Friday 22 April 2011

Good Friday: I sike when I singe

An anonymous late thirteenth-century poem on the Crucifixion.

1. I sike when I singe
For sorewe that I se,
When I with wepinge
Beholde upon the tre
And se Jesu, the swete
His herte blod forlete
For the love of me;
His woundes waxen wete,
They wepend stille and mete;
Mary, reweth thee.

2. Heye upon a downe
Ther all folk it se may
A mile from uch towne
Aboute the midday
The rode is up arered;
His frendes aren afered
And clingeth so the clay;
The rode stond in stone,
Marye stond hire one,
And seith "Weylaway."

3. When I thee beholde
With eyen bright bo
And thy body colde
Thy ble waxeth blo;
Thou hengest all of blode,
So heye upon the rode,
Betwene theves two.
Who may sike more?
Marye wepeth sore
And siht all this wo.

4. The nailes beth too stronge,
The smithes are too sleye
Thou bledest all too longe,
The tre is all too heye;
The stones beth all wete.
Alas! Jesu the swete
For now frend hast thou non
Bote Seint Johan, mourninde,
And Marye, wepinde,
For pine that thee is on.

5. Ofte when I sike
And makie my mon,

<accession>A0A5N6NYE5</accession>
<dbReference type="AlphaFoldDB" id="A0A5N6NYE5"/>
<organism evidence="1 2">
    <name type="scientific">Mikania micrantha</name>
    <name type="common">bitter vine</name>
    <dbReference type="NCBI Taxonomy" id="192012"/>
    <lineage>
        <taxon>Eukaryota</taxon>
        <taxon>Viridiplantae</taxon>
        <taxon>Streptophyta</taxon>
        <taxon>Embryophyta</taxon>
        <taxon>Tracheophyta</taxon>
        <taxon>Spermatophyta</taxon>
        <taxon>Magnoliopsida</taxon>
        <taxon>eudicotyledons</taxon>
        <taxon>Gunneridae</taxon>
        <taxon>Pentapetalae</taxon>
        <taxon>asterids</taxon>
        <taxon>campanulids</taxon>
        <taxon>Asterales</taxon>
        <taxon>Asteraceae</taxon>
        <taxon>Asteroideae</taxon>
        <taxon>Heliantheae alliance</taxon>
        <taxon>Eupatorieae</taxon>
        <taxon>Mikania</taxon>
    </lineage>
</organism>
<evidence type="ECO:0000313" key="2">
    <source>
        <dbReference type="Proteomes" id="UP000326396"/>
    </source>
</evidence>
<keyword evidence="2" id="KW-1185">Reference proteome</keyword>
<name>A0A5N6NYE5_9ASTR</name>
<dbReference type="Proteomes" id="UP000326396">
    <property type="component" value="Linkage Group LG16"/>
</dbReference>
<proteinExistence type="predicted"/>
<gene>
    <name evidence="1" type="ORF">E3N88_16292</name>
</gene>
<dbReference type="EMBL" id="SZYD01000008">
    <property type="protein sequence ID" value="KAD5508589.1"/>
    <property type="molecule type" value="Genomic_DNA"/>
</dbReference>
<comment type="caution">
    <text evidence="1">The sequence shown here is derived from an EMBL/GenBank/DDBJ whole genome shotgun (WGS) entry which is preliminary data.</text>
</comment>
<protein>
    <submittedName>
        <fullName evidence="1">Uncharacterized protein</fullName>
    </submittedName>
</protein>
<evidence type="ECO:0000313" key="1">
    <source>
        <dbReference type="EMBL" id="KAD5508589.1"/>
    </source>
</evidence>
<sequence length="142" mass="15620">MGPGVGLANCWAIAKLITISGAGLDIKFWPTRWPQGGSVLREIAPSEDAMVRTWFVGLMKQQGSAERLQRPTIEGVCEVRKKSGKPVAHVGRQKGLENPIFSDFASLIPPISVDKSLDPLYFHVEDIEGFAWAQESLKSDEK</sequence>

Well ille thah me like,
Wonder is it non
When I se honge heye
And bittre pines dreye
Jesu, my lemman,
His wondes sore smerte,
The spere all to his herte
And thourh his sides gon.

6. Ofte when I sike
With care I am thourhsoght;
When I wake, I wike,
Of sorewe is all my thoght.
Alas! Men beth wode
That swereth by the rode,
And selleth him for noght
That boghte us out of sinne.
He bring us to winne,
That hath us dere boght!


1. I sigh when I sing
For the sorrow I see
When I with weeping
Gaze upon the tree
And see Jesus, the sweet,
His heart's blood lost
For love of me;
His wounds grow wet
They weep copiously;
Mary, it grieves thee!

2. High upon a hill
Where everyone may see
A mile from any town
At midday,
The Rood is raised up.
His friends are afraid,
Cast down by sorrow
The Rood stands on the stone,
Mary stands alone,
And cries, "Weylaway!" ["Alas!"]

3. When I behold thee,
Thy two eyes bright
And thy body cold
And thy face like ash,
Hanging, covered in blood,
So high upon the Rood
Between the two thieves -
Who can sorrow more?
Mary weeps sore,
Seeing all this woe.

4. The nails are too strong,
The smiths are too cunning,
Thy bleeding is too long,
The tree is too high;
The stones are all wet;
Alas, Jesus, the sweet!
For now thou hast no friend
Except St John, mourning,
And Mary, weeping,
Because of thy pain.

5. Often when I sigh
And make my complaint
It is great distress to me,
And it is no wonder -
When I see, hanging high,
Suffering bitter pains,
Jesus, my darling;
His wounds smart sore,
The spear goes to his heart,
And through his sides.

6. Often when I sigh,
I am pierced through with grief;
When I wake I grow weak,
All my thoughts are of sorrow.
Alas, men are mad
Who swear by the cross
And count him as nothing
Who saved us from sin! [literally: 'sell him for nothing who bought us']
May he bring us into joy
Who has bought us at such a price!

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